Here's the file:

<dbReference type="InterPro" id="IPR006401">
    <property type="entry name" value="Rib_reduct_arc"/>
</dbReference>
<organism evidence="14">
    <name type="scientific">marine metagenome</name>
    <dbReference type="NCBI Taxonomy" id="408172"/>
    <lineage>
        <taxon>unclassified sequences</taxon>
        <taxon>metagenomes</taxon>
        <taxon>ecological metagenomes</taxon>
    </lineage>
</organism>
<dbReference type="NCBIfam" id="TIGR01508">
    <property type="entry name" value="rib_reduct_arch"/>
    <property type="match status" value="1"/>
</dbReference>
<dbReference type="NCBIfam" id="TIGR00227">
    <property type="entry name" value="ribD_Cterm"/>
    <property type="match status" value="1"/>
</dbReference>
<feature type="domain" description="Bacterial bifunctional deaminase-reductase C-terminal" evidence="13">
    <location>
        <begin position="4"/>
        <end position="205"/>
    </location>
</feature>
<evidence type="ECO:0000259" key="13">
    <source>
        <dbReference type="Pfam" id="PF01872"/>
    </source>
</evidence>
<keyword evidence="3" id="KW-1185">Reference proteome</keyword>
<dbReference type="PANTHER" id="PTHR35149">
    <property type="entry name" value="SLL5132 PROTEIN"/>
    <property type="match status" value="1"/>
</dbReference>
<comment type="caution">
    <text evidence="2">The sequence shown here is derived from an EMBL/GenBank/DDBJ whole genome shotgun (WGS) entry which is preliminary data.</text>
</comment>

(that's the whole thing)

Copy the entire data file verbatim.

<dbReference type="InterPro" id="IPR006401">
    <property type="entry name" value="Rib_reduct_arc"/>
</dbReference>
<organism evidence="14">
    <name type="scientific">marine metagenome</name>
    <dbReference type="NCBI Taxonomy" id="408172"/>
    <lineage>
        <taxon>unclassified sequences</taxon>
        <taxon>metagenomes</taxon>
        <taxon>ecological metagenomes</taxon>
    </lineage>
</organism>
<dbReference type="NCBIfam" id="TIGR01508">
    <property type="entry name" value="rib_reduct_arch"/>
    <property type="match status" value="1"/>
</dbReference>
<dbReference type="NCBIfam" id="TIGR00227">
    <property type="entry name" value="ribD_Cterm"/>
    <property type="match status" value="1"/>
</dbReference>
<feature type="domain" description="Bacterial bifunctional deaminase-reductase C-terminal" evidence="13">
    <location>
        <begin position="4"/>
        <end position="205"/>
    </location>
</feature>
<evidence type="ECO:0000259" key="13">
    <source>
        <dbReference type="Pfam" id="PF01872"/>
    </source>
</evidence>
<keyword evidence="3" id="KW-1185">Reference proteome</keyword>
<dbReference type="PANTHER" id="PTHR35149">
    <property type="entry name" value="SLL5132 PROTEIN"/>
    <property type="match status" value="1"/>
</dbReference>
<comment type="caution">
    <text evidence="2">The sequence shown here is derived from an EMBL/GenBank/DDBJ whole genome shotgun (WGS) entry which is preliminary data.</text>
</comment>